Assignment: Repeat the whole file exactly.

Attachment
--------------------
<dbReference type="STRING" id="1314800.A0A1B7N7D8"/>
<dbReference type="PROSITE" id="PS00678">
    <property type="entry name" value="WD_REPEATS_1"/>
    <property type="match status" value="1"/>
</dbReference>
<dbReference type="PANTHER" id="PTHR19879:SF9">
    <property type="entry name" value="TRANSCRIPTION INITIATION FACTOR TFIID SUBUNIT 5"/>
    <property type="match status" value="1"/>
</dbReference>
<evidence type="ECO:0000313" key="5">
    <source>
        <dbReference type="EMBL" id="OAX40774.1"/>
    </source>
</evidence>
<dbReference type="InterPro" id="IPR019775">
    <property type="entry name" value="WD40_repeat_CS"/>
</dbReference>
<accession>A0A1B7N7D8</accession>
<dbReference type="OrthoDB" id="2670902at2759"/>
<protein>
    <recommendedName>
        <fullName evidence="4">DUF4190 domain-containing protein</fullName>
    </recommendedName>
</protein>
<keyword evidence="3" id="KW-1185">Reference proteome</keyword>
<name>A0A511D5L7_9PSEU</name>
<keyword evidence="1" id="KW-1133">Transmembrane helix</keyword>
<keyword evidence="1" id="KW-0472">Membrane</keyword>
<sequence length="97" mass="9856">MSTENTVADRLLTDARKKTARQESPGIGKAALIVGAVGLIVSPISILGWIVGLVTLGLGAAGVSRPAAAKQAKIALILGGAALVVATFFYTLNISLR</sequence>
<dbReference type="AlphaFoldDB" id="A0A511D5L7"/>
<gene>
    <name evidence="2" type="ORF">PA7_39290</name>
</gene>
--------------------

<dbReference type="STRING" id="1314800.A0A1B7N7D8"/>
<dbReference type="PROSITE" id="PS00678">
    <property type="entry name" value="WD_REPEATS_1"/>
    <property type="match status" value="1"/>
</dbReference>
<dbReference type="PANTHER" id="PTHR19879:SF9">
    <property type="entry name" value="TRANSCRIPTION INITIATION FACTOR TFIID SUBUNIT 5"/>
    <property type="match status" value="1"/>
</dbReference>
<evidence type="ECO:0000313" key="5">
    <source>
        <dbReference type="EMBL" id="OAX40774.1"/>
    </source>
</evidence>
<dbReference type="InterPro" id="IPR019775">
    <property type="entry name" value="WD40_repeat_CS"/>
</dbReference>
<accession>A0A1B7N7D8</accession>
<dbReference type="OrthoDB" id="2670902at2759"/>
<protein>
    <recommendedName>
        <fullName evidence="4">DUF4190 domain-containing protein</fullName>
    </recommendedName>
</protein>
<keyword evidence="3" id="KW-1185">Reference proteome</keyword>
<name>A0A511D5L7_9PSEU</name>
<keyword evidence="1" id="KW-1133">Transmembrane helix</keyword>
<keyword evidence="1" id="KW-0472">Membrane</keyword>
<sequence length="97" mass="9856">MSTENTVADRLLTDARKKTARQESPGIGKAALIVGAVGLIVSPISILGWIVGLVTLGLGAAGVSRPAAAKQAKIALILGGAALVVATFFYTLNISLR</sequence>
<dbReference type="AlphaFoldDB" id="A0A511D5L7"/>
<gene>
    <name evidence="2" type="ORF">PA7_39290</name>
</gene>